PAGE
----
Although it takes two consenting adults to get married, it only takes one to divorce. It is sad, but true, that your spouse can unilaterally end your marriage whether you want it to end or not. If you’re divorced and this passage opens an old wound for you, I understand and am sorry. The application for all of us is really the same, however: be obedient to what God wants no matter what situation you are in now. If you are married, don’t get divorced or commit adultery. If you are single (whether because you’ve never been married or because you’ve been divorced), live a pure life now and seek to uphold God’s design for marriage in your own life as best as you can.

Mark 9

Today’s reading is Mark 9.

Because we are sinners, it is easy for us to tolerate the existence of sin. If someone sins against us, that can be tough to take, but if we see one person sin against another or we sin against someone else, it is easy to excuse it. We don’t condone it, necessarily, but we say to ourselves, “I’ve sinned too” or “I’m capable of doing that” or “I’ve been tempted to do that” or the ever-present, “Nobody’s perfect.”

Jesus coached us to be much harder on sin than we are. Not to be hard on the sin of others, but to be hard on ourselves. We read about that in verses 42-48. In verse 42, he warned us not to cause someone else to “stumble.” Stumbling means to fall into sin; ultimately, we cannot force someone into sin but we can tempt them to sin or put them in a position where they will be tempted to sin. I can’t make an alcoholic drink; but I could invite him to go bar-hopping with me. That one compromise--I’ll go along, but not drink, will put him in an environment where it is easy to drink one glass and hard to say no. One glass may lead to two and, pretty soon, he’s falling down drunk. It was his choice, but I laid down in front of him and said, “Don’t trip and stumble over me!”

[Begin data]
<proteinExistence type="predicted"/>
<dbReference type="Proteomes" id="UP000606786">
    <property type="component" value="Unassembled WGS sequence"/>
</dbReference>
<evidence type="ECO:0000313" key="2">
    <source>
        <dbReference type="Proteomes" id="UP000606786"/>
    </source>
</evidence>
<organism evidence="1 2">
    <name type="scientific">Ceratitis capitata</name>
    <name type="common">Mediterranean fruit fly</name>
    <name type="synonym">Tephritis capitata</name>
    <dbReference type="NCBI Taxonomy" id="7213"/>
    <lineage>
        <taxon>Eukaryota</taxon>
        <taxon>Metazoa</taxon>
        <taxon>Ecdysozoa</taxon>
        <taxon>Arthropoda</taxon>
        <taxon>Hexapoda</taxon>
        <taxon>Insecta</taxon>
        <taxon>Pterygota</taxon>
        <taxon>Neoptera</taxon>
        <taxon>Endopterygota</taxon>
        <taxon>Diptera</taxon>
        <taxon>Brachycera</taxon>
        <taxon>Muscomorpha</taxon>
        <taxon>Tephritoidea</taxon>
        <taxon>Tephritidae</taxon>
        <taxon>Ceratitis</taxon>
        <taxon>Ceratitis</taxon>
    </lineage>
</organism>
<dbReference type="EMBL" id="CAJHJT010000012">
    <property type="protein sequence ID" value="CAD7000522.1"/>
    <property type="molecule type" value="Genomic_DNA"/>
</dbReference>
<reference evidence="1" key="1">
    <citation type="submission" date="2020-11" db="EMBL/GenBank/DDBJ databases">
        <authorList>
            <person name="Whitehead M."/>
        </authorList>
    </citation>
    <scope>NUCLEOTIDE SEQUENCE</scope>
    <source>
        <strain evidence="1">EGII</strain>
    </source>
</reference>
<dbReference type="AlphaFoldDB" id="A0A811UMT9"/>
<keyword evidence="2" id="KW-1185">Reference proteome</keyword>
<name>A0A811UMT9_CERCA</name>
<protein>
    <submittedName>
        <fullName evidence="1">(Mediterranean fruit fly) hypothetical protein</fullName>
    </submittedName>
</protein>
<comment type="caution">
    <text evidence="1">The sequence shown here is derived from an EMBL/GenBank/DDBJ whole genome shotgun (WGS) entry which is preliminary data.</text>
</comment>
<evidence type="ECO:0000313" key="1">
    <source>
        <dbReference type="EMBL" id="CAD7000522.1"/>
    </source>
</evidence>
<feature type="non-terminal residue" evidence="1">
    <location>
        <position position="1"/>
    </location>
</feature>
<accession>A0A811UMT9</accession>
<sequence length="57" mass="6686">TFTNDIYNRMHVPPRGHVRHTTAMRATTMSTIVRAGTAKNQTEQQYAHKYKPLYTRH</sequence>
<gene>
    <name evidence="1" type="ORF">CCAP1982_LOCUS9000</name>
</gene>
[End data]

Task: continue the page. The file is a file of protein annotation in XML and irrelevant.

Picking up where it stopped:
Jesus said that someone who causes one of his children--a believer--to sin will receive harsh punishment from God. He said it would be “better for them if a large millstone were hung around their neck and they were thrown into the sea.” That sounds like a terrifying way to die, drowning to death and unable to stop it. But Jesus said a person who drowns that way will be better off than the person who causes another believer to sin.

In verses 43-48, he went on to warn us about causing ourselves to stumble. His advice was to deal radically with our sin. If it is your hand that causes you to sin, cut it off! Why? Because it is better to deal with the horrible wound of amputation and the disability of that amputation than to go to hell. Same with your eyes; if one of them causes you to sin, get rid of it so that you won’t go to hell.

What do we make of this warning from Jesus? Is he suggesting that some sin could cause us to stumble so thoroughly that we lost our salvation? No; salvation does not depend on our efforts but on the grace of God. The point of these verses is not to teach us how to deal with sin. Our hands and eyes don’t actually make us sin; it is our hearts that lead us to sin. A person with no hands or feet or eyes or hearing still has a heart that desires evil things.

And that’s the point of these words--to teach us that nothing we can do would be radical enough to rid us of the sin tendencies that will condemn us to hell. Only God’s righteousness, credited to us in Christ, can get us forgiveness for the sins we have committed and will commit. And, only his grace through the Holy Spirit and the new nature within can change our evil hearts so that we actually learn to say no to sin and yes to righteousness.

So the person who believes they will be saved on the day of judgement but who is careless and callous about his or her sin should read this text and realize how much trouble they are in. They should feel the desperation of a certainty in hell and fall on the mercy of God, asking him to save them from the eternity they deserve.

And God will be there; he will answer that prayer of faith with full forgiveness and the power to change without amputating your limbs. God sees the true danger of sin and wants us to be much harder on it than we tend to be, calling out for his grace and help. If you’ve never trusted Christ, this is what you need to do because cutting off your limbs won’t stop you from sinning. If you have trusted Christ, you need to pursue holiness in your life, asking God to cleanse you when you sin but also to purge from you the desire to sin, replacing it with a passion to be holy like he is.